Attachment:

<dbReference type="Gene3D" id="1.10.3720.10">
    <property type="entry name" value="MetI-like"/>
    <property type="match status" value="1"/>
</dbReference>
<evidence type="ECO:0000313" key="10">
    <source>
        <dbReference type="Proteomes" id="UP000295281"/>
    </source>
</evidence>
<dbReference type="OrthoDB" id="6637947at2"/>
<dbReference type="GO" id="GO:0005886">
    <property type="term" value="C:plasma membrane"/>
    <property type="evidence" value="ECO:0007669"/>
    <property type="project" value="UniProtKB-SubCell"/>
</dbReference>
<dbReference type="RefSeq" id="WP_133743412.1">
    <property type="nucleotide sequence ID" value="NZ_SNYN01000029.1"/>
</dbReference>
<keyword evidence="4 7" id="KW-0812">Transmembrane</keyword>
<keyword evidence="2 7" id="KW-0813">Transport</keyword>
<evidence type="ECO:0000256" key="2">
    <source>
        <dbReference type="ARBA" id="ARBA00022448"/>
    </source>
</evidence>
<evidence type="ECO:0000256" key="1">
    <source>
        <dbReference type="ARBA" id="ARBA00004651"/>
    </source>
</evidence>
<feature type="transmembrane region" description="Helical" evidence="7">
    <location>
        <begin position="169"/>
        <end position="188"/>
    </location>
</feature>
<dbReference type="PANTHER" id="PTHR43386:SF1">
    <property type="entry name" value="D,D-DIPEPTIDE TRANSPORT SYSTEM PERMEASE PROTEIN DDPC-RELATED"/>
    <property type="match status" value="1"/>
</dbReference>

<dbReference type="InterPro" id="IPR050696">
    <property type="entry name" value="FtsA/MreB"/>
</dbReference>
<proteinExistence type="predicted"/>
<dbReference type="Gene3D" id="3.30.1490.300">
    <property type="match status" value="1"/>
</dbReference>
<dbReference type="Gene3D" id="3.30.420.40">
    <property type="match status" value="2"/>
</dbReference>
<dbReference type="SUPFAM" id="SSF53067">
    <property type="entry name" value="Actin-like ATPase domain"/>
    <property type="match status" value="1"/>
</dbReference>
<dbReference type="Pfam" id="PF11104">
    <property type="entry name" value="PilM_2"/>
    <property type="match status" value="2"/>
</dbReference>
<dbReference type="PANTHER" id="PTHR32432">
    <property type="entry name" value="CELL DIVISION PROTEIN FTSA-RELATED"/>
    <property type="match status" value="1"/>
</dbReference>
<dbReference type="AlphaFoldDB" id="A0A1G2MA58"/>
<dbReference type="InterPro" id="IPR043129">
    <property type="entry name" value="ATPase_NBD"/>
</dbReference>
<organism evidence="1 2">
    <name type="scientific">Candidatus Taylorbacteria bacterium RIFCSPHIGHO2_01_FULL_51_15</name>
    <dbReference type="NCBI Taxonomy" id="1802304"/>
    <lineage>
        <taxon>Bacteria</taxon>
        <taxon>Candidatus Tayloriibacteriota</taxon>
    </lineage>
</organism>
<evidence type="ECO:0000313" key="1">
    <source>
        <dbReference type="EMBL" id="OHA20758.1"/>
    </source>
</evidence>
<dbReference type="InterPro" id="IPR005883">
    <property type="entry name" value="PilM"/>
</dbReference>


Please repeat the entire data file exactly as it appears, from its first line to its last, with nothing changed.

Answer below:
<dbReference type="Gene3D" id="1.10.3720.10">
    <property type="entry name" value="MetI-like"/>
    <property type="match status" value="1"/>
</dbReference>
<evidence type="ECO:0000313" key="10">
    <source>
        <dbReference type="Proteomes" id="UP000295281"/>
    </source>
</evidence>
<dbReference type="OrthoDB" id="6637947at2"/>
<dbReference type="GO" id="GO:0005886">
    <property type="term" value="C:plasma membrane"/>
    <property type="evidence" value="ECO:0007669"/>
    <property type="project" value="UniProtKB-SubCell"/>
</dbReference>
<dbReference type="RefSeq" id="WP_133743412.1">
    <property type="nucleotide sequence ID" value="NZ_SNYN01000029.1"/>
</dbReference>
<keyword evidence="4 7" id="KW-0812">Transmembrane</keyword>
<keyword evidence="2 7" id="KW-0813">Transport</keyword>
<evidence type="ECO:0000256" key="2">
    <source>
        <dbReference type="ARBA" id="ARBA00022448"/>
    </source>
</evidence>
<evidence type="ECO:0000256" key="1">
    <source>
        <dbReference type="ARBA" id="ARBA00004651"/>
    </source>
</evidence>
<feature type="transmembrane region" description="Helical" evidence="7">
    <location>
        <begin position="169"/>
        <end position="188"/>
    </location>
</feature>
<dbReference type="PANTHER" id="PTHR43386:SF1">
    <property type="entry name" value="D,D-DIPEPTIDE TRANSPORT SYSTEM PERMEASE PROTEIN DDPC-RELATED"/>
    <property type="match status" value="1"/>
</dbReference>

<dbReference type="InterPro" id="IPR050696">
    <property type="entry name" value="FtsA/MreB"/>
</dbReference>
<proteinExistence type="predicted"/>
<dbReference type="Gene3D" id="3.30.1490.300">
    <property type="match status" value="1"/>
</dbReference>
<dbReference type="Gene3D" id="3.30.420.40">
    <property type="match status" value="2"/>
</dbReference>
<dbReference type="SUPFAM" id="SSF53067">
    <property type="entry name" value="Actin-like ATPase domain"/>
    <property type="match status" value="1"/>
</dbReference>
<dbReference type="Pfam" id="PF11104">
    <property type="entry name" value="PilM_2"/>
    <property type="match status" value="2"/>
</dbReference>
<dbReference type="PANTHER" id="PTHR32432">
    <property type="entry name" value="CELL DIVISION PROTEIN FTSA-RELATED"/>
    <property type="match status" value="1"/>
</dbReference>
<dbReference type="AlphaFoldDB" id="A0A1G2MA58"/>
<dbReference type="InterPro" id="IPR043129">
    <property type="entry name" value="ATPase_NBD"/>
</dbReference>
<organism evidence="1 2">
    <name type="scientific">Candidatus Taylorbacteria bacterium RIFCSPHIGHO2_01_FULL_51_15</name>
    <dbReference type="NCBI Taxonomy" id="1802304"/>
    <lineage>
        <taxon>Bacteria</taxon>
        <taxon>Candidatus Tayloriibacteriota</taxon>
    </lineage>
</organism>
<evidence type="ECO:0000313" key="1">
    <source>
        <dbReference type="EMBL" id="OHA20758.1"/>
    </source>
</evidence>
<dbReference type="InterPro" id="IPR005883">
    <property type="entry name" value="PilM"/>
</dbReference>